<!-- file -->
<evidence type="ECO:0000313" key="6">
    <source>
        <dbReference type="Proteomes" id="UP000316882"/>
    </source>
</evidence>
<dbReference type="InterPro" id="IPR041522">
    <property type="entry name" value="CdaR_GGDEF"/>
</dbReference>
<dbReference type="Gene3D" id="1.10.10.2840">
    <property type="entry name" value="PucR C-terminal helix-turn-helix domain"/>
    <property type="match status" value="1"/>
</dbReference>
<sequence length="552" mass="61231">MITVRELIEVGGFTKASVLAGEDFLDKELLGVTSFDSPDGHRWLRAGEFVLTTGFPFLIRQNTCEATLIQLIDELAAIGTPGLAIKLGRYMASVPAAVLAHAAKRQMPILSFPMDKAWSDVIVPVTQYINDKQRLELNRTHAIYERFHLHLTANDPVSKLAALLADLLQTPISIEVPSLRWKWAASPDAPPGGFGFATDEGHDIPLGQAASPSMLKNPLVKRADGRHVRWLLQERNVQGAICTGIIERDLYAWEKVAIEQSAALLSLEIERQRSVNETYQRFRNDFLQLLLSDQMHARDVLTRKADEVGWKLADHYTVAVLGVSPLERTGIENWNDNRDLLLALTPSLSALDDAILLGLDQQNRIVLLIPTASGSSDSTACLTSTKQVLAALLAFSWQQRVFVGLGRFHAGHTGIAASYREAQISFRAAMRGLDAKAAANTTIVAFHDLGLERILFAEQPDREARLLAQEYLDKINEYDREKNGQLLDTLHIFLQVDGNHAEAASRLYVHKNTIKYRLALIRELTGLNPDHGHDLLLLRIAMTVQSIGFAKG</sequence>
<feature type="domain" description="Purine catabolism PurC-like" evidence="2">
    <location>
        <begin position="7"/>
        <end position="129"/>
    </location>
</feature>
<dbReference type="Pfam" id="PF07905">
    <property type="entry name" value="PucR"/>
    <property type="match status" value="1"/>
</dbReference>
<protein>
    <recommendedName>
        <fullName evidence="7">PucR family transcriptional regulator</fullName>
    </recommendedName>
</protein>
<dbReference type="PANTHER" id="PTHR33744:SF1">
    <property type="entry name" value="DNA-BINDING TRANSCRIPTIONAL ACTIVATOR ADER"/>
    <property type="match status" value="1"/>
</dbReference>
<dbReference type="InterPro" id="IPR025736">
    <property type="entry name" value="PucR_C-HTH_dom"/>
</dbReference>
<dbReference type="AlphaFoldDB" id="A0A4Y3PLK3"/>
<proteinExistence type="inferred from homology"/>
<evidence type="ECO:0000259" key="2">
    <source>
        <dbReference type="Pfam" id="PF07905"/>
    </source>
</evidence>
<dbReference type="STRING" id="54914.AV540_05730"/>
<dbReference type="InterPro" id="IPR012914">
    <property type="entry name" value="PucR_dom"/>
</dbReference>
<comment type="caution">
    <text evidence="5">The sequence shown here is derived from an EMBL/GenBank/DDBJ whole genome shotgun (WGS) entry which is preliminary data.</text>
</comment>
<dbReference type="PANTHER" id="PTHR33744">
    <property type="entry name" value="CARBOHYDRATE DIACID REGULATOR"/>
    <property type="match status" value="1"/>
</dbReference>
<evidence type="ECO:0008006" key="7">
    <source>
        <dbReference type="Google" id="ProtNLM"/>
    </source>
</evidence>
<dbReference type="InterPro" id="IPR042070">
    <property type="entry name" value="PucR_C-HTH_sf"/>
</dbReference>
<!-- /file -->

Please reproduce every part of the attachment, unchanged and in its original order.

<evidence type="ECO:0000313" key="6">
    <source>
        <dbReference type="Proteomes" id="UP000316882"/>
    </source>
</evidence>
<dbReference type="InterPro" id="IPR041522">
    <property type="entry name" value="CdaR_GGDEF"/>
</dbReference>
<dbReference type="Gene3D" id="1.10.10.2840">
    <property type="entry name" value="PucR C-terminal helix-turn-helix domain"/>
    <property type="match status" value="1"/>
</dbReference>
<sequence length="552" mass="61231">MITVRELIEVGGFTKASVLAGEDFLDKELLGVTSFDSPDGHRWLRAGEFVLTTGFPFLIRQNTCEATLIQLIDELAAIGTPGLAIKLGRYMASVPAAVLAHAAKRQMPILSFPMDKAWSDVIVPVTQYINDKQRLELNRTHAIYERFHLHLTANDPVSKLAALLADLLQTPISIEVPSLRWKWAASPDAPPGGFGFATDEGHDIPLGQAASPSMLKNPLVKRADGRHVRWLLQERNVQGAICTGIIERDLYAWEKVAIEQSAALLSLEIERQRSVNETYQRFRNDFLQLLLSDQMHARDVLTRKADEVGWKLADHYTVAVLGVSPLERTGIENWNDNRDLLLALTPSLSALDDAILLGLDQQNRIVLLIPTASGSSDSTACLTSTKQVLAALLAFSWQQRVFVGLGRFHAGHTGIAASYREAQISFRAAMRGLDAKAAANTTIVAFHDLGLERILFAEQPDREARLLAQEYLDKINEYDREKNGQLLDTLHIFLQVDGNHAEAASRLYVHKNTIKYRLALIRELTGLNPDHGHDLLLLRIAMTVQSIGFAKG</sequence>
<feature type="domain" description="Purine catabolism PurC-like" evidence="2">
    <location>
        <begin position="7"/>
        <end position="129"/>
    </location>
</feature>
<dbReference type="Pfam" id="PF07905">
    <property type="entry name" value="PucR"/>
    <property type="match status" value="1"/>
</dbReference>
<protein>
    <recommendedName>
        <fullName evidence="7">PucR family transcriptional regulator</fullName>
    </recommendedName>
</protein>
<dbReference type="PANTHER" id="PTHR33744:SF1">
    <property type="entry name" value="DNA-BINDING TRANSCRIPTIONAL ACTIVATOR ADER"/>
    <property type="match status" value="1"/>
</dbReference>
<dbReference type="InterPro" id="IPR025736">
    <property type="entry name" value="PucR_C-HTH_dom"/>
</dbReference>
<dbReference type="AlphaFoldDB" id="A0A4Y3PLK3"/>
<proteinExistence type="inferred from homology"/>
<evidence type="ECO:0000259" key="2">
    <source>
        <dbReference type="Pfam" id="PF07905"/>
    </source>
</evidence>
<dbReference type="STRING" id="54914.AV540_05730"/>
<dbReference type="InterPro" id="IPR012914">
    <property type="entry name" value="PucR_dom"/>
</dbReference>
<comment type="caution">
    <text evidence="5">The sequence shown here is derived from an EMBL/GenBank/DDBJ whole genome shotgun (WGS) entry which is preliminary data.</text>
</comment>
<dbReference type="PANTHER" id="PTHR33744">
    <property type="entry name" value="CARBOHYDRATE DIACID REGULATOR"/>
    <property type="match status" value="1"/>
</dbReference>
<evidence type="ECO:0008006" key="7">
    <source>
        <dbReference type="Google" id="ProtNLM"/>
    </source>
</evidence>
<dbReference type="InterPro" id="IPR042070">
    <property type="entry name" value="PucR_C-HTH_sf"/>
</dbReference>